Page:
But that is not the most concerning outcome of the casual relationship policy-makers often have with the realities of the military. In recent years, policy-makers have not meaningfully raised the pay of those who serve, they have not found solutions to get them and their families off food stamps, and they have not reformed the U.S. Department of Veterans Affairs such that their service is honored by our commitment to their lifelong well-being. And yet, we ask them to fight and die at home and abroad, put themselves in harms way, and insert themselves into the conflicts that we create through our lack of diplomatic foresight and fortitude. It pains me that we have this day of remembrance but not a commitment to daily action.
For those who truly want to memorialize the fallen men and women of America’s Armed Forces, it would be wise of us to remember the words of Thomas Jefferson, whose wisdom would go far to prevent unnecessary conflict:
“Peace, commerce and honest friendship with all nations; entangling alliances with none.” — Thomas Jefferson
The Military Entertainment Complex
We have a real problem in America that is creating the circumstances that is getting people killed. Our government’s military industrial complex promotes the procurement of advanced offensive military systems in a time where we are fighting adversaries whose modus operandi is pipe bombs, antiquated machine guns, and suicide vests. Those weapons are extremely deadly — but they cannot be combatted by a $337 million F-35 aircraft. And yet, that weapon platform is the single highest procurment request of any single platform in the current Air Force budget. And while I do not doubt that we may soon fight a war with an industrialized nation with a real military, people and not weapons systems win wars.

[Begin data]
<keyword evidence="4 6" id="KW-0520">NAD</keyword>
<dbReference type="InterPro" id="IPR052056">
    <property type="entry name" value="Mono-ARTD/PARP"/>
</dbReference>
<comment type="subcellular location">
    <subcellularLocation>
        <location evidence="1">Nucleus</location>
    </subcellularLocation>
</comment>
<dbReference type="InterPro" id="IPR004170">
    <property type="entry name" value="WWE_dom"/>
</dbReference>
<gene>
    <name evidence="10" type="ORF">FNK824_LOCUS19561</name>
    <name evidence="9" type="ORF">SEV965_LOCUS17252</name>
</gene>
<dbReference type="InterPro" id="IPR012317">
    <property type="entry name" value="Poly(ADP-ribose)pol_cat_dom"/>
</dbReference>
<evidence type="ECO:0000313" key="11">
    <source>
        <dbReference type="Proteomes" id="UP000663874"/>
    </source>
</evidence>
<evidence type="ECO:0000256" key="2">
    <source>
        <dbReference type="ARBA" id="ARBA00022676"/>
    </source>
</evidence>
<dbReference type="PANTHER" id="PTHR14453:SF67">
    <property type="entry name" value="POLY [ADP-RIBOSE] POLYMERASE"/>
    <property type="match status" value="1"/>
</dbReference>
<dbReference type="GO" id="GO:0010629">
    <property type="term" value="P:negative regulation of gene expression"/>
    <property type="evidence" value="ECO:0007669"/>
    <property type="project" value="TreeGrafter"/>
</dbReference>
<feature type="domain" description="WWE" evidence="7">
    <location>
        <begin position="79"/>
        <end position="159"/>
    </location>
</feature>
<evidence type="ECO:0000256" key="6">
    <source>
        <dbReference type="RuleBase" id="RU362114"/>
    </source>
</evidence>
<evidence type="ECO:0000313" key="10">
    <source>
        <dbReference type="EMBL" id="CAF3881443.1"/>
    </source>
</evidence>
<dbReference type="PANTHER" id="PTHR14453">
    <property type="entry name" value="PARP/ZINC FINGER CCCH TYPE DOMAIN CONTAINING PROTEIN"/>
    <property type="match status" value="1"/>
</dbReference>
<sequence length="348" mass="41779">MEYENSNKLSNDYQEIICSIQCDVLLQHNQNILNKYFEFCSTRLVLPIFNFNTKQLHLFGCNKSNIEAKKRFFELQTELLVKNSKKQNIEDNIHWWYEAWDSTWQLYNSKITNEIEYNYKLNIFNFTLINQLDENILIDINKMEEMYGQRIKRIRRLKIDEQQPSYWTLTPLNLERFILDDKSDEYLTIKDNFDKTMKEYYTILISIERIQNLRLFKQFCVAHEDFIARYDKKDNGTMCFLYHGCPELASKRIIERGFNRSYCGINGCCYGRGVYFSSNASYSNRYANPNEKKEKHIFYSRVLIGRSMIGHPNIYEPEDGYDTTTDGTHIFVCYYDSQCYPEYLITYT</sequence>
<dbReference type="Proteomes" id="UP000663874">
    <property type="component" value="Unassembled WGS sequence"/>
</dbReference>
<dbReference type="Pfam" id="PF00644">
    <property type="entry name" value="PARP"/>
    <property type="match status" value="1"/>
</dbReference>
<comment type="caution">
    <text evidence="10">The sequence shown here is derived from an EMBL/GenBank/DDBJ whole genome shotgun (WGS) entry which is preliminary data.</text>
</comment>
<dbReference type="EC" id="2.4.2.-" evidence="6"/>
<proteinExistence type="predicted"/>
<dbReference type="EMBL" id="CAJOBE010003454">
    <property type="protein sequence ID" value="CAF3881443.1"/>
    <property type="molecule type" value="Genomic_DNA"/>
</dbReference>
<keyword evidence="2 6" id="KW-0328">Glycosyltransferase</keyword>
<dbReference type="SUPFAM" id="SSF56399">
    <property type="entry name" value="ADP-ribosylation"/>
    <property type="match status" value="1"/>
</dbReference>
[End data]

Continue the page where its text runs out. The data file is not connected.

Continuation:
Many have rightfully criticized current and past administrations with supporting defense contractors in place of truly supporting the troops. When you look at the breakdowns for weapons systems vs. military pay and training, it’s hard to fight the facts.
Our political establishment’s obsession with weapons systems feeds our media’s fetish with military weaponry. Twenty-four hour news fixates on images of missiles, rockets, aircraft, and bombs, which sanitizes war in such a way that makes it feel like entertainment — not conflict. This is very dangerous for members of the Armed Forces. When the general American population is disconnected with war, view it as entertainment, and do not feel the effects of conflict — men and women in the military die.
You Can Serve
We need a renewed commitment to American service. More of us must invest ourselves into the cause of peace and security. From careers in the private sector that promote these virtues to service in the uniform; more Americans must answer the call to serve. Do not think that you cannot contribute to the mission if you do not enlist. There are many ways to serve — and those in uniform are grateful to those who give their industry to America through their labor and love of country.
This Memorial Day is no different for me than so many others. I pray for my fallen friends, call their families, and hang my flag. But in some way, today is different. Today, I am making a choice to do more than remember my friends; I choose to honor them by taking action.
Over the course of this year, I will be reaching out to lawmakers, military officials, and key Administration staff to remind them that their actions have consequences. I would ask you to join me in these endeavors if for no other reason than this: I do not want to add any more names to the list of those who I remember each Memorial Day.
I believe in the words of John Adams, who once famously said the following, which has prompted me to commit myself and my career to service:
“I must study politics and war that my sons may have liberty to study mathematics and philosophy.” — John Adams
The single greatest action that you can take between each Memorial Day is to commit yourself to service, to peace, and to the virtue of America.